the peasant and said, "Sell us the little man. He shall be well treated
with us." "No," replied the father, "he is the apple of my eye, and all
the money in the world cannot buy him from me." Thumbling, however, when
he heard of the bargain, had crept up the folds of his father's coat,
placed himself on his shoulder, and whispered in his ear. "Father, do
give me away; I will soon come back again." Then the father parted with
him to the two men for a handsome bit of money. "Where do you want to
sit?" they said to him. "Oh, just set me on the rim of your hat, and
then I can walk backwards and forwards and look at the country, and
still not fall down." They did as he wished, and when Thumbling had
taken leave of his father, they went away with him. They walked until it
was dusk, and then the little fellow said, "Do take me down; I want to
come down." The man took his hat off, and put the little fellow on the
ground by the wayside, and he leapt and crept about a little between the
sods, and then he suddenly slipped into a mouse-hole which he had sought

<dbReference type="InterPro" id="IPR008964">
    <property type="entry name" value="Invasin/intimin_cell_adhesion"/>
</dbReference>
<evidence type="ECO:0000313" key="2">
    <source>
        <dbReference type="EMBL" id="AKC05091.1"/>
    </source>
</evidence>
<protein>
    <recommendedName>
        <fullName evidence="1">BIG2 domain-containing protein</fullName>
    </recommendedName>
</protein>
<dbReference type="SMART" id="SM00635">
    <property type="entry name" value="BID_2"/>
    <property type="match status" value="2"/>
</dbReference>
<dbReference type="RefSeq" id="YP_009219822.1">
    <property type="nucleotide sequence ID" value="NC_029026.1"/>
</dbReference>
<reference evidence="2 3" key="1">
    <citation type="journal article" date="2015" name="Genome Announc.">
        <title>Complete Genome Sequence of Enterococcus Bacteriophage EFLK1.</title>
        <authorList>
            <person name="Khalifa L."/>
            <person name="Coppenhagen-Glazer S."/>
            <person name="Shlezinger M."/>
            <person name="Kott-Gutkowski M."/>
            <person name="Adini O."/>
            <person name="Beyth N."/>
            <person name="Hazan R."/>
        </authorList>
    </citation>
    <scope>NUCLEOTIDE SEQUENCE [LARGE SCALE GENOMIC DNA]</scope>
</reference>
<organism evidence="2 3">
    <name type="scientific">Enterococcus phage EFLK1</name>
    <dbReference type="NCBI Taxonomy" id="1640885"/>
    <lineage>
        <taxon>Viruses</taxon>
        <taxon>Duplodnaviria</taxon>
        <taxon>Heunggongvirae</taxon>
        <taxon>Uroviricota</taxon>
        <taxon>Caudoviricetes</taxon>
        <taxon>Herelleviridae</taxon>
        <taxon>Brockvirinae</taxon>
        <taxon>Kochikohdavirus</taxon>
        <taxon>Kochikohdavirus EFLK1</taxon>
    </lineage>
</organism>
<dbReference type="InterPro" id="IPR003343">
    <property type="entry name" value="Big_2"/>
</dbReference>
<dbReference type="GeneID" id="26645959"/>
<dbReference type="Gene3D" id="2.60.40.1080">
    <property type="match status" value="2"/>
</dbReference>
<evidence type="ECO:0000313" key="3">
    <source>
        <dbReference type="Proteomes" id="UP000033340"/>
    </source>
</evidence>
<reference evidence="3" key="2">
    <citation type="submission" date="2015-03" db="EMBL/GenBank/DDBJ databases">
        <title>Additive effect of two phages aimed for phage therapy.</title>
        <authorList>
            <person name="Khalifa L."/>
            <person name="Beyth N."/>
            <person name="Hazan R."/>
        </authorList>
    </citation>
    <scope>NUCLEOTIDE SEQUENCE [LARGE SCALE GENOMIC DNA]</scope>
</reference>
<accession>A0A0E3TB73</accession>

out. "Good-evening, gentlemen, just go home without me," he cried to
them, and mocked them. They ran thither and stuck their sticks into the
mouse-hole, but it was all lost labor. Thumbling crept still farther in,
and as it soon became quite dark, they were forced to go home with their
vexation and their empty purses.

When Thumbling saw that they were gone, he crept back out of the
subterranean passage. "It is so dangerous to walk on the ground in the
dark," said he; "how easily a neck or a leg is broken!" Fortunately, he
knocked against an empty snail-shell. "Thank God!" said he. "In that I
can pass the night in safety," and got into it. Not long afterwards,
when he was just going to sleep, he heard two men go by, and one of them
was saying, "How shall we contrive to get hold of the rich pastor's
silver and gold?" "I could tell you that," cried Thumbling, interrupting
them. "What was that?" said one of the thieves in a fright; "I heard
some one speaking." They stood still listening, and Thumbling spoke
again and said, "Take me with you, and I'll help you."

"But where are you?" "Just look on the ground, and observe from where my
voice comes," he replied. There the thieves at length found him, and
lifted him up. "You little imp, how will you help us?" they said. "A
great deal," said he; "I will creep into the pastor's room through the
iron bars, and will reach out to you whatever you want to have." "Come,
then," they said, "and we will see what you can do." When they got to
the pastor's house, Thumbling crept into the room, but instantly cried
out with all his might, "Do you want to have everything that is here?"
The thieves were alarmed, and said, "But do speak softly, so as not to
waken any one!" Thumbling, however, behaved as if he had not understood